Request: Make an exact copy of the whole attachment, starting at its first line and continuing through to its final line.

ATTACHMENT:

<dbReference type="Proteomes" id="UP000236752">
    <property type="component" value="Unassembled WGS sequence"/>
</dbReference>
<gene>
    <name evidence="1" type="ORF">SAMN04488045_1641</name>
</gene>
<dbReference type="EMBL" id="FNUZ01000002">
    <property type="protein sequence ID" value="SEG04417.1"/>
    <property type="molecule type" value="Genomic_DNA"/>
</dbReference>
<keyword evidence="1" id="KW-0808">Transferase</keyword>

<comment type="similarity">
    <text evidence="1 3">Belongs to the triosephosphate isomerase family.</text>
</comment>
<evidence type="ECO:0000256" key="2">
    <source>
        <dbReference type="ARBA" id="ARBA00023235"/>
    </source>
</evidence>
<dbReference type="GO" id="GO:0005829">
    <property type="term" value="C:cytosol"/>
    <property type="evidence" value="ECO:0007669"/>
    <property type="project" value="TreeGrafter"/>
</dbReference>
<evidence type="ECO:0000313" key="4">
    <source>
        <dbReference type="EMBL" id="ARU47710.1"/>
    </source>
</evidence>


<dbReference type="Proteomes" id="UP000236752">
    <property type="component" value="Unassembled WGS sequence"/>
</dbReference>
<gene>
    <name evidence="1" type="ORF">SAMN04488045_1641</name>
</gene>
<dbReference type="EMBL" id="FNUZ01000002">
    <property type="protein sequence ID" value="SEG04417.1"/>
    <property type="molecule type" value="Genomic_DNA"/>
</dbReference>
<keyword evidence="1" id="KW-0808">Transferase</keyword>

<comment type="similarity">
    <text evidence="1 3">Belongs to the triosephosphate isomerase family.</text>
</comment>
<evidence type="ECO:0000256" key="2">
    <source>
        <dbReference type="ARBA" id="ARBA00023235"/>
    </source>
</evidence>
<dbReference type="GO" id="GO:0005829">
    <property type="term" value="C:cytosol"/>
    <property type="evidence" value="ECO:0007669"/>
    <property type="project" value="TreeGrafter"/>
</dbReference>
<evidence type="ECO:0000313" key="4">
    <source>
        <dbReference type="EMBL" id="ARU47710.1"/>
    </source>
</evidence>